It wasn’t long ago that online dating—and admitting you were dating someone you met online—was a taboo subject. Couples who met online would defer questions about how they met or even make up a story far less scandalous than meeting “anonymously” over the Internet. Clearly that isn’t the case anymore.
A little more than a year ago, photographer Jena Cumbo began photographing couples who had met online for a project she calls “We Met on the Internet.” Cumbo said the initial idea behind the project was to make pictures that were a commentary about modern life. Since the Internet is a vehicle for connection, she said it was a natural progression for dating, especially since connections are now readily available via smartphones. “I think Internet accessibility and the sheer number of people online everyday has to do with why Internet dating isn’t the same little dirty secret anymore,” she said. In fact, Cumbo said she met a boyfriend on Friendster in 2004, and although they’re no longer together romantically, they’re still friends today.
Cumbo started the project by taking photographs of friends who she knew met their boyfriends or girlfriends online. In a somewhat meta turn, she then began to post ads on Craigslist and other sites in search of more couples. About her aesthetic, Cumbo said she likes to photograph the couples in their space. “I think it says more about them to be surrounded by their things. When that’s not possible, I photograph them somewhere they like to go together,” she said.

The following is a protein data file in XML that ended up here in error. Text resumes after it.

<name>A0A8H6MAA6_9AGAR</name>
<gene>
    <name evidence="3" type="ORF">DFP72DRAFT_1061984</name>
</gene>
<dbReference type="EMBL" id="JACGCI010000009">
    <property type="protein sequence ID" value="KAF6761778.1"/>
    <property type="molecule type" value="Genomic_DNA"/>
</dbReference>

One of her favorite shots is of Mariela and Tiago. “They were basically just standing together, and then the dog licked Tiago’s face, and I caught it,” she recalled. “They share a lot of animals together, so I feel like their dog is very much a part of who they are as a couple.”
So far, apart from a few couples here and there, Cumbo has only photographed people in the New York City area. She’s hoping to develop the series by shifting the focus toward the middle of America and also to find people who aren’t living in urban environments.
Last year she began to work with writer Gina Tron, who began interviewing the couples Cumbo had photographed and creating brief write-ups about them. The captions listed with each couple’s photo are edited from Tron’s words. Cumbo and Tron are currently trying to publish a book of the work that includes both the images and the interviews. They are looking for a publisher.
The series has received a lot of attention since Cumbo began sharing it. She said that although reaction has been mostly positive, there have been “a few mean comments from homophobic idiots, but that doesn’t discourage me at all.” She has been surprised by all of the attention and feels it is probably because of the project’s upbeat tone. “I think people respond well to my project because it’s a good example of how the Internet can be great and super helpful,” she said.
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Feb. 27 2015 12:32 AMPlay the Slate NewsQuizWith Jeopardy! superchampion Ken Jennings.Ken Jennings